In order to work, medicines have an effect on the body, and these types of chemical often have other undesirable (and sometimes unexpected) side effects. This makes designing safe new medicines particularly difficult.
Many new medicines fail in development because the safety concerns outweigh the benefits of the treatment so, to reduce wasted time and effort, toxicologists join the drug development team early in order to help screen out targets and chemicals that would be ultimately unsafe for use in patients. Later in drug development, toxicologists conduct a series of tests so that they can show regulators that the intended drug is safe to use for its intended application.
Toxicologists are needed throughout the drug development process. Their advice at each stage can help weed out chemicals that won’t be safe enough to use as medicines:
  • Early in drug development, computer models can be used to predict toxicity based on knowledge of the intended target and chemical structure or existing knowledge of the properties of the chemical or similar chemicals.
  • Once chemists have synthesised potential new drugs, in vitro Screening tests can quickly indicate if the new drug is likely to cause skin or eye irritation or damage DNA.
  • Toxicologists can use computer models and in vivo tests to understand whether metabolism within the body is likely to affect the toxicity of the drug.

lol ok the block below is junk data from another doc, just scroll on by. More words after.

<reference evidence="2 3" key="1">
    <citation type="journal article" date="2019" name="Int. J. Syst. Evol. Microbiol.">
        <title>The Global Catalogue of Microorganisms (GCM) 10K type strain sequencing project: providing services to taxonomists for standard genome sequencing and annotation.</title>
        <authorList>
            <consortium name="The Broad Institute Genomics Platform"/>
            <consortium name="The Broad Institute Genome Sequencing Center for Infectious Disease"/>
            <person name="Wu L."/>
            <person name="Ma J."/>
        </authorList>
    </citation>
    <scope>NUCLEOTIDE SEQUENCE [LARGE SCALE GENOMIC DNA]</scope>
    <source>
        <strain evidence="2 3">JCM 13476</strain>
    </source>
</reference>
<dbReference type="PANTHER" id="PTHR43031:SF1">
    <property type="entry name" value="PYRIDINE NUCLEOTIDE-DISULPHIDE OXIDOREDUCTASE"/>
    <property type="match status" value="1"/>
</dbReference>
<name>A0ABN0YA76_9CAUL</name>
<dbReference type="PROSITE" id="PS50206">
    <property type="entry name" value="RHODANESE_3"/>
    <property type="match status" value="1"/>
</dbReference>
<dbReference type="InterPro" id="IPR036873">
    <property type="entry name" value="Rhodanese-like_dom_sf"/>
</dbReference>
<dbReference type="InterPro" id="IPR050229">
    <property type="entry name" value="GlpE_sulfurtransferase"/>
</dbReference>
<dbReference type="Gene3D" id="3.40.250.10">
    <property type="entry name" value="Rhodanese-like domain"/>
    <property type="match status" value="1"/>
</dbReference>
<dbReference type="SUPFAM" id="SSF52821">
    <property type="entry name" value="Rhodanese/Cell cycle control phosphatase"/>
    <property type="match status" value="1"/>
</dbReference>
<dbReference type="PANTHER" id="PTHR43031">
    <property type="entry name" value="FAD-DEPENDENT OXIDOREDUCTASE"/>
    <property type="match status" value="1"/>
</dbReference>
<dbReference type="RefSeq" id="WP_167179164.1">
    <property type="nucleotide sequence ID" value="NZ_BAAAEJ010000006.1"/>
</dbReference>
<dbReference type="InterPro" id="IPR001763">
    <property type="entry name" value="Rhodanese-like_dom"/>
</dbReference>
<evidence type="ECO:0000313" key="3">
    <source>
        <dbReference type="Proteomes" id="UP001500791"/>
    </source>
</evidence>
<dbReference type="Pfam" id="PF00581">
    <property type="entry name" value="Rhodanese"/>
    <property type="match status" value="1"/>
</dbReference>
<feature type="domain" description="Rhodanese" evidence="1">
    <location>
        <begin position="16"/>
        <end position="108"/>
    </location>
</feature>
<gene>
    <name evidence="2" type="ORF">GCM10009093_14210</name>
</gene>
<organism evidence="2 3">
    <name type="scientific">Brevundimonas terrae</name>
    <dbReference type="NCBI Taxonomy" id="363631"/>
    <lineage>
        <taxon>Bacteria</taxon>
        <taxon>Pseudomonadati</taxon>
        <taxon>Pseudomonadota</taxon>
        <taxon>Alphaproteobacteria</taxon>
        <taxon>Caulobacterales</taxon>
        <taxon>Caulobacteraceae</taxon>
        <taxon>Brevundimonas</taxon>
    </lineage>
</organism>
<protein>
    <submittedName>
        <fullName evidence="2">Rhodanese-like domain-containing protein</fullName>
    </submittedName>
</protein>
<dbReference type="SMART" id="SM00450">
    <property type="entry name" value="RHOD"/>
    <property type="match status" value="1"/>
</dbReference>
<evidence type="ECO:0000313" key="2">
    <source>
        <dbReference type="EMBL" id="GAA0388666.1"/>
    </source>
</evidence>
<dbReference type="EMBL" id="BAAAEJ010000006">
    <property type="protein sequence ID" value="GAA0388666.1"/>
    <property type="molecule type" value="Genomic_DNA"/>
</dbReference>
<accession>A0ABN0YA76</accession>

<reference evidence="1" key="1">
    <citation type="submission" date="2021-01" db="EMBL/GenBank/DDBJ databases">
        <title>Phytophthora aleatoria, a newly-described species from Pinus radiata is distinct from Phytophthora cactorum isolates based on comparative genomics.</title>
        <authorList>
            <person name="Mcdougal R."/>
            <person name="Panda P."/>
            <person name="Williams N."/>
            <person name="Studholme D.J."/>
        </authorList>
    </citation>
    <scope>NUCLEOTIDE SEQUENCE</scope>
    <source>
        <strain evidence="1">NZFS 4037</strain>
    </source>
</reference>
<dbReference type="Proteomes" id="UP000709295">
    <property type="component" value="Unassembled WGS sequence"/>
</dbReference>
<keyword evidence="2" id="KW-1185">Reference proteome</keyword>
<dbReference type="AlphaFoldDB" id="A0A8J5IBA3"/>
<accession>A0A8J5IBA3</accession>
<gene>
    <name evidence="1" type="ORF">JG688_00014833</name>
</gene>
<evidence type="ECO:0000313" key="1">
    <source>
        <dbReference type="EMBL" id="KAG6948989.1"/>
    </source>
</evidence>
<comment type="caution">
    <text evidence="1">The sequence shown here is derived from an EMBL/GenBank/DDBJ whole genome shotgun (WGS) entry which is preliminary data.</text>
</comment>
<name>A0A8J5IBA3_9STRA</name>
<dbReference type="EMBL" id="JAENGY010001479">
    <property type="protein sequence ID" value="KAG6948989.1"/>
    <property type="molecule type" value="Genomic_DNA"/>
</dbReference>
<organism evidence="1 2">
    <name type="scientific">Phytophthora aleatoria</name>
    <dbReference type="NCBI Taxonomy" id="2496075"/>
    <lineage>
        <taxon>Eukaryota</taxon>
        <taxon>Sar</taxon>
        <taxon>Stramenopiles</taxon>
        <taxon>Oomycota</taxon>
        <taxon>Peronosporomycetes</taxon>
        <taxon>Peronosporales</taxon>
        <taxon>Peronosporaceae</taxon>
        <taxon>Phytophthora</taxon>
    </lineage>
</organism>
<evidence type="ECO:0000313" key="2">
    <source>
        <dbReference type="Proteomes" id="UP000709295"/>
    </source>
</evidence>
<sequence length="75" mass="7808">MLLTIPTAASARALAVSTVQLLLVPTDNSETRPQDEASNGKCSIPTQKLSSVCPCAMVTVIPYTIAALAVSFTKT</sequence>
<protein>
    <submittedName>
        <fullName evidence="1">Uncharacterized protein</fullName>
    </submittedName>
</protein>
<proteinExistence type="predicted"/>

• Once a promising candidate drug has been chosen, it must be more comprehensively tested for toxicity; this involves the use of animals.  The blood and tissues from exposed animals need to be carefully examined for toxicity. Later in the drug development process, it may also be necessary to determine whether the drug may cause cancer or is likely to cause developmental or reproductive toxicity, such as effects on fertility or birth defects.
  • It may be necessary to design specialised studies to further investigate any toxicity. These experiments often involve sophisticated biochemical, immunological, molecular or microscopical techniques.
Before a new drug can be given to patients, the pharmaceutical company must demonstrate the safety of the drug in a series of laboratory tests. This exact nature of these tests is normally specified by toxicologists working in regulatory authorities, such as the Medicines and Healthcare Products Regulatory Agency (MHRA), who will ultimately give permission for the drug to be used in humans.
Once the company is satisfied that the drug is effective in treating the disease, that any toxicity is low enough at therapeutic doses, and that the drug is likely to be commercially viable, toxicologists then collate all the toxicological evidence to submit to a regulatory body for approval. If approval is granted, the drug can then be sold for general use in patients.
Even with all of this safety testing, very occasionally a rare unexpected side effect is discovered once a drug is approved and is then in use in a much wider population of people, many of whom may have complex health issues. Toxicologists get involved to find out why the side effect occurs, and if and how the drug can be used safely.
Toxicologists are involved in all stages of the development of the drug, and so contribute significantly to improvements in public health.